For diagnosis, the individual must exhibit both mania (or hypomania) and depression for extended periods. Moreover, these changes in mood should last longer than a few hours or days.
With this in mind, let’s take a look at the many symptoms of bipolar disorder, sorted according to the two opposing states.
- Happiness, joy, or euphoria
- Talking fast
- Overabundance of energy
- Feelings of grandiosity and self-importance
- Great new ideas
- Making ambitious plans
- Easily irritated
- Easily distraction
- Delusions, hallucinations, and illogical thinking
- Difficulty sleeping
- Skipping meals or overindulging
- Increased risk-taking
- Reckless overspending
- Feelings of sadness or hopelessness
- Irritability and anger, especially self-directed
- Lack of energy
- Inability to concentrate
- Loss of interest
- Feelings of worthlessness
- Guilt and despair
- Binge eating or skipping meals
- Difficulty sleeping
- Suicidal thoughts and actions
Bipolar disorder doesn’t exist in a vacuum as other disorders and problems can arise at the same time. Many of these disorders originate from poor decision-making or increased risk-taking behavior during mania, such as drug abuse, vandalism, and shoplifting. Some of the most commonly co-occurring, or comorbid, conditions include:
- Substance abuse disorders like alcoholism or drug addiction
- Eating disorders
- Heart disease
What Causes Bipolar Disorder?
Although we can identify and treat bipolar disorder, we cannot say exactly what causes it. It’s a fairly common condition, but the underlying causes and risk factors are not fully understood. Currently, the consensus among experts is that the source of bipolar disorder is likely genetic, neurological, or a combination of both.
Genetic research suggests that bipolar disorder runs in families. In other words, if someone in your family is or was bipolar, then your likelihood of developing bipolar disorder is much higher.
The medical community knows that brain structure has a role in determining who develops bipolar disorder, but we don’t yet know what it is or how it works. Research is ongoing.
How is Bipolar Disorder Treated?
There are a variety of treatments for bipolar disorder, organized into two main categories: medicinal and therapeutic. According to research, these two types of treatment work best when used together.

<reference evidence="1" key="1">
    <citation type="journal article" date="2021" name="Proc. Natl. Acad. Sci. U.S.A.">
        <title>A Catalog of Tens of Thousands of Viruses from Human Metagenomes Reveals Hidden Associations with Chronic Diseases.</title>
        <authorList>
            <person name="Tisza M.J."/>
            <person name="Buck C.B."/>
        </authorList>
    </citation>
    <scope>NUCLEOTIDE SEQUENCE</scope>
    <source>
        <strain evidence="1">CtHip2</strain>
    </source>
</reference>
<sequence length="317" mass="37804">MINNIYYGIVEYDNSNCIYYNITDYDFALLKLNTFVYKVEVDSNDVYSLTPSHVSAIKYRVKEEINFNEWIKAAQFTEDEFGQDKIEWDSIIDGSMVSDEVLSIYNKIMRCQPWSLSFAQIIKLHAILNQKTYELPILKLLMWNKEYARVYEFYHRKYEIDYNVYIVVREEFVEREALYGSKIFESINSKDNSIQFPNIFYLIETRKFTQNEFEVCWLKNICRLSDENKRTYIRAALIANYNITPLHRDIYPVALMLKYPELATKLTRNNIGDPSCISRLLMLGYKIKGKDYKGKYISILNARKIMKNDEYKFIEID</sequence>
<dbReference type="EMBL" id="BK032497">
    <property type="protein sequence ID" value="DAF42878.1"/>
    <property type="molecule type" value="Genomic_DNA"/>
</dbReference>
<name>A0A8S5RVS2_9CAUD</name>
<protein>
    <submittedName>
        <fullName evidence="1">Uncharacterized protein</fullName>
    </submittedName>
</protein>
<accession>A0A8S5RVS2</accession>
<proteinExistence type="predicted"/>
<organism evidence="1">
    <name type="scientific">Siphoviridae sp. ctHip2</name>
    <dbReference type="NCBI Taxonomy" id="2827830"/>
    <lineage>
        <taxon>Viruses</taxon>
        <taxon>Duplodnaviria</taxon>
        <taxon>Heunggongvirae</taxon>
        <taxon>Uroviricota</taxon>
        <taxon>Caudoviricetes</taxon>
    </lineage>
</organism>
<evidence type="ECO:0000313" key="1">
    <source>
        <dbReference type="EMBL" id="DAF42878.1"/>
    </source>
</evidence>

This approach typically involves the participation of multiple healthcare professionals from different disciplines in the individual’s treatment. These providers work together to coordinate their efforts and tackle the patient’s problems from different directions to address the many symptoms and effects of bipolar disorder.
As with many disorders, there are a number of medications that can alleviate symptoms of bipolar disorder. But unlike many of those disorders, there are no medications designed explicitly for bipolar disorder.
Instead, treatment providers use medications originally designed to treat other disorders, including mood stabilizers, antidepressants, anxiolytics, and antipsychotics. However, since everyone reacts to psychotropic medications differently, patients receiving medicinal treatment for bipolar disorder must communicate with their doctor openly and regularly to ensure the best results with minimal side effects.
Cognitive-behavioral therapy (CBT) is a mainstay of treatment for many different types of mental and emotional disorders, including bipolar disorder. Also commonly called “talk therapy,” CBT is valuable for the treatment of bipolar disorder because it gives patients ways to cope with the changes in their emotional state as well as the effects those changes have on their daily lives.
CBT helps patients manage and reframe the way they perceive themselves and their struggles, both with bipolar disorder (and the changes in self-image that emotional disequilibrium can bring) as well as other aspects of their lives. Therapists work with their bipolar patients to help them learn healthier outlets for their manic episodes to ensure they won’t hurt themselves, their loved ones, or their finances. CBT also provides strategies with which to cope with depressive thoughts and even to gather feedback on their treatments.
Moreover, participating in CBT provides a source of stability with opportunities to learn to mitigate the risks that people with bipolar disorder face during manic episodes; for example, a therapist might explain to a patient with bipolar disorder that limiting their finances by giving credit cards to a trusted friend is a great way to minimize the financial fallout of manic episodes.
Find the Mental Health Treatment You Need at Silicon Beach Behavioral Health
Silicon Beach Behavioral Health has a variety of resources for people suffering from mental illness and to answer questions about their mental health.
If you need more information about bipolar disorder, have any other mental health questions, or would like to start down a path of mental health treatment, contact Silicon Beach Behavioral Health today.